Ethiopia Country Report
Following Prime Minister Hailemariam Desalegn's resignation on 15 February, the appointment of an Oromo parliamentarian as prime minister is likely. Political allies of late prime minister Meles Zenawi are being sidelined in favour of a rival coalition that is pursuing economic policies aimed at securing the government's domestic legitimacy, which is challenged by protests in Oromia and Amhara. Consequently, state-directed conglomerates face an onerous operating environment, while foreign participation is encouraged through new public-private partnerships for infrastructure and renewable energy. An improvement in export performance gradually replenishes hard currency reserves. However, payment delays are likely in agriculture and telecommunications. Despite the state of emergencydeclared on 16 February, anti-government protests will likely continue, targeting vehicles, road cargo, and less secure foreign-owned commercial sites.
An anti-corruption investigation launched in August 2017 targeted low-level government officials. Leadership changes within the Tigrayan People's Liberation Front, and likely appointment of an ethnic-Oromo prime minister in March 2018, indicate investigations will probably now target state-directed conglomerates. This especially includes those deemed to have underperformed or benefited from preferential access to foreign exchange and loan provisions. Probable targets include the Metal and Engineering Corporation (especially agribusiness) and subsidiaries of the Endowment Fund for the Rehabilitation of Tigray. A more conciliatory approach is being taken in labour disputes, especially at industrial parks.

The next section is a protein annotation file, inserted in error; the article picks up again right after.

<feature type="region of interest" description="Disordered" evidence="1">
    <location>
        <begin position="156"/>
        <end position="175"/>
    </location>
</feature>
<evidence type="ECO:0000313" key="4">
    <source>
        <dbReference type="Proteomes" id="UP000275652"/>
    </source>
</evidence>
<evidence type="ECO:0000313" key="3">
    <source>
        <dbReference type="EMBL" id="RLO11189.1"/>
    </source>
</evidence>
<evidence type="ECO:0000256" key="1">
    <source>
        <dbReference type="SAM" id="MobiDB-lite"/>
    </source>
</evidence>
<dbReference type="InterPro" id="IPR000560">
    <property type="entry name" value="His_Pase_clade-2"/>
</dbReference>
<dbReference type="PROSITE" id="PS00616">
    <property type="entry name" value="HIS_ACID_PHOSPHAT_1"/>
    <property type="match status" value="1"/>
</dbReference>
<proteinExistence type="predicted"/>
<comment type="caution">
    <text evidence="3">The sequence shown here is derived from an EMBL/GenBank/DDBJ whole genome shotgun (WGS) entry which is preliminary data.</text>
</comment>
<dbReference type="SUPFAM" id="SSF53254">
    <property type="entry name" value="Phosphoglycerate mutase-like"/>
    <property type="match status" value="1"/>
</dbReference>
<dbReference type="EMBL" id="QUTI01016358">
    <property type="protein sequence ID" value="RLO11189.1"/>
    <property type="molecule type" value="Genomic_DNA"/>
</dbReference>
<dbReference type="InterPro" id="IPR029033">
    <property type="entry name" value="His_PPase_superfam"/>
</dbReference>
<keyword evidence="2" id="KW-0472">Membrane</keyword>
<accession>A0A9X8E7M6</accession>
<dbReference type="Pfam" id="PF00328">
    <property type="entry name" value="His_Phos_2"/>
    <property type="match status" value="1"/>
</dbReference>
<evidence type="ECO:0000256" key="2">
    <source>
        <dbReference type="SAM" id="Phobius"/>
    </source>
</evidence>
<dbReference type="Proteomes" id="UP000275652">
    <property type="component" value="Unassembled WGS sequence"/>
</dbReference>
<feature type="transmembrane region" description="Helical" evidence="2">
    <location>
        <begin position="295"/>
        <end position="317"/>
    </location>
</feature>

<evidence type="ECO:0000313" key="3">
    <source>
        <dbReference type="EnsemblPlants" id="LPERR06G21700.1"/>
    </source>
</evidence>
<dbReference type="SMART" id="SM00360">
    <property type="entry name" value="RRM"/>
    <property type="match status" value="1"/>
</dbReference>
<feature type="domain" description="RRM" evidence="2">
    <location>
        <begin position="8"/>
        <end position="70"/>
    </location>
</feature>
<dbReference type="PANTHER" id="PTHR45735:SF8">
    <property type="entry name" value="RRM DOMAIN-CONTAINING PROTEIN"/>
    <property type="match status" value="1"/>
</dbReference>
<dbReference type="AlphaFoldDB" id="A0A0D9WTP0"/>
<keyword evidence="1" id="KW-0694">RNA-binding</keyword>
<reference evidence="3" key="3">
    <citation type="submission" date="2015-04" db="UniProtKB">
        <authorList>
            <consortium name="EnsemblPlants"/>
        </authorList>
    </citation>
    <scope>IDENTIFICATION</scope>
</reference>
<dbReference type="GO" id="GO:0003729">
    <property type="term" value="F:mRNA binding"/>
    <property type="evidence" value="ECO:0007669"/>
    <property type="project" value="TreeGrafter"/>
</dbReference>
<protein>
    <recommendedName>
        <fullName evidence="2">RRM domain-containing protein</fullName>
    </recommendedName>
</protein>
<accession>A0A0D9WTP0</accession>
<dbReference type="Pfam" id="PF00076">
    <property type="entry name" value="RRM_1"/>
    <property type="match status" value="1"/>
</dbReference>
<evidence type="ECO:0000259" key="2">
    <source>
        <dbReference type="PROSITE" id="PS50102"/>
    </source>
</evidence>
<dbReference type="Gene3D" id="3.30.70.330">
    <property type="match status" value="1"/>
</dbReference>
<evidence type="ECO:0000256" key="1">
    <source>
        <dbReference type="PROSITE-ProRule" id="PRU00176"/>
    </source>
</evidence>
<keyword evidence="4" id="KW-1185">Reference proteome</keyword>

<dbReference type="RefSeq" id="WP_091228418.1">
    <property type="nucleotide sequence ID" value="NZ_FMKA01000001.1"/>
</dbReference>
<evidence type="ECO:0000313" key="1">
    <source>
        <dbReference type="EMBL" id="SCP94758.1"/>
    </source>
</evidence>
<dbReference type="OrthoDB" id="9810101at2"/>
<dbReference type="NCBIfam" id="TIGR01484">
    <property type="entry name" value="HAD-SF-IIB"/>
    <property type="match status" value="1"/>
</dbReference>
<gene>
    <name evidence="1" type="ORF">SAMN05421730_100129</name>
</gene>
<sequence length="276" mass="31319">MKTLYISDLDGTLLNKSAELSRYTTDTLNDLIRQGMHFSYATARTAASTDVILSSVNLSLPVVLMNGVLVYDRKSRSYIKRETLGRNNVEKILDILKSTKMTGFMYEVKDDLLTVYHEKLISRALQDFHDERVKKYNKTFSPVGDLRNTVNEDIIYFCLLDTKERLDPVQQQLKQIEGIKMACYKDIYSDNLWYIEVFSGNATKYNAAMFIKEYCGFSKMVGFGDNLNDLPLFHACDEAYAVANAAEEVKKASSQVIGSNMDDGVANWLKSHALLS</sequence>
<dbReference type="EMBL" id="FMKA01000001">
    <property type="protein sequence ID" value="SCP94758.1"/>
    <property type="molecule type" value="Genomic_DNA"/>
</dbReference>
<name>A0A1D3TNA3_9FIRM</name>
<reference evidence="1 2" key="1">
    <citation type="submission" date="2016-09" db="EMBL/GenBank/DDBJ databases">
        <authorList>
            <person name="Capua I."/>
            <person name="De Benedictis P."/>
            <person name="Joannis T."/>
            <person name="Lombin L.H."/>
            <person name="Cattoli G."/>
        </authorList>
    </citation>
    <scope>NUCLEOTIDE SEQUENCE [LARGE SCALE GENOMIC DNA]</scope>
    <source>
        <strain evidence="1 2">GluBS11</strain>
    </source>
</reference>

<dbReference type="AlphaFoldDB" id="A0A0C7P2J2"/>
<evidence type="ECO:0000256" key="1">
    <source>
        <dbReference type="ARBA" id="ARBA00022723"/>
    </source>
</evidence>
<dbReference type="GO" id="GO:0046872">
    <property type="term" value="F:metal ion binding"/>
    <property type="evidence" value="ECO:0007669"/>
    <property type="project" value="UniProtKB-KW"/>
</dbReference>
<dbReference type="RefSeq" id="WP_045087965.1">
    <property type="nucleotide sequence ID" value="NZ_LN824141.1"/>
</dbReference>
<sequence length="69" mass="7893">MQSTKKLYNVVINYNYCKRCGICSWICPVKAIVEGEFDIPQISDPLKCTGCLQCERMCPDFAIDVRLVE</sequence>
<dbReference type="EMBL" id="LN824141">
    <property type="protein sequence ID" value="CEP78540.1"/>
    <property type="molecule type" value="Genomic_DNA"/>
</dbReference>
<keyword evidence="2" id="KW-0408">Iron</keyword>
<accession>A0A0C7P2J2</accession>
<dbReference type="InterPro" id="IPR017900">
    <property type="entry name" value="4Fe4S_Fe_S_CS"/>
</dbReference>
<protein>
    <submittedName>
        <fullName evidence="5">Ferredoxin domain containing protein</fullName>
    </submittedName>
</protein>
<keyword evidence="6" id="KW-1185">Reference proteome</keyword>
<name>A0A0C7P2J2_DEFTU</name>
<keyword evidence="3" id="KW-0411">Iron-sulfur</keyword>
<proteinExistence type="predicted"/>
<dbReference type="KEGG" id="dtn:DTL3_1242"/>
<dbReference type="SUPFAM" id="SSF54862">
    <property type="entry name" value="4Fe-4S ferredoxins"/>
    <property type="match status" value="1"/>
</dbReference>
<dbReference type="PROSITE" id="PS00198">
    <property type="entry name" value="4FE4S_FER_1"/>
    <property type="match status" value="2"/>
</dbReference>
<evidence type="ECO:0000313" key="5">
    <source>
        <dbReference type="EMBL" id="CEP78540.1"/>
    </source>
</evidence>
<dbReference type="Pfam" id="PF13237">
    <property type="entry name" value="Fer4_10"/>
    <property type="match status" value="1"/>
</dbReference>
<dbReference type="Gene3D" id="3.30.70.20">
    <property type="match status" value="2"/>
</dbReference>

Emerging anti-government militants pose localised small arms attack risks, particularly against security forces and road cargo, in the Amhara and Oromia regiond. Commercial assets affiliated with the ruling EPRDF and firms considered sympathetic, including Chinese exploration companies, are at risk in the Somali region. Ethiopia's involvement in Somalia likely makes it an aspirational target, but a low priority, for Al-Shabaab, which largely lacks the capacity to carry out attacks inside Ethiopia. Such attacks would, however, be most likely in the Somali region and Addis Ababa, although the large security presence in the latter further decreases the likelihood there.
Escalation to full-scale inter-state or civil war is unlikely. Ethiopia's border dispute with Eritrea makes limited ground incursions or bombardments into Eritrea moderately likely. War with Egypt is unlikely despite Nile water disputes over Ethiopia's planned Grand Renaissance Dam. Anti-government militant groups are present in neighbouring countries, and to a limited extent inside Ethiopia, but their threats are mitigated by the efficacy of the Ethiopian military. The military remains loyal to the government and dominated by TPLF supporters in its senior ranks, despite growing disunity. The ONLF and the OLF pose limited attack risks against small and isolated commercial assets in the Somali and Oromia regions.
As the new state of emergency has not featured mass arrests, recurring cycles of violent protests and riots remain likely in Oromia (particularly Addis Ababa's periphery, Shewa zones, Arsi zone, and Somali region borderlands) and Amhara (particularly Gondar zones and Bahir Dar) regions. These will include arson attacks on road cargo and smaller foreign-owned commercial projects, while larger investments continue receiving augmented state protection. Protests in Addis Ababa will likely be peaceful, although police will probably violently disperse demonstrators. Food and diesel price inflation, reduced access to vital services in the capital, and Addis Ababa expansion attempts are protest triggers.
Vaccinations required to enter the country
Proof of vaccination against yellow fever is required if traveling from a country with risk of yellow fever transmission and over one year of age.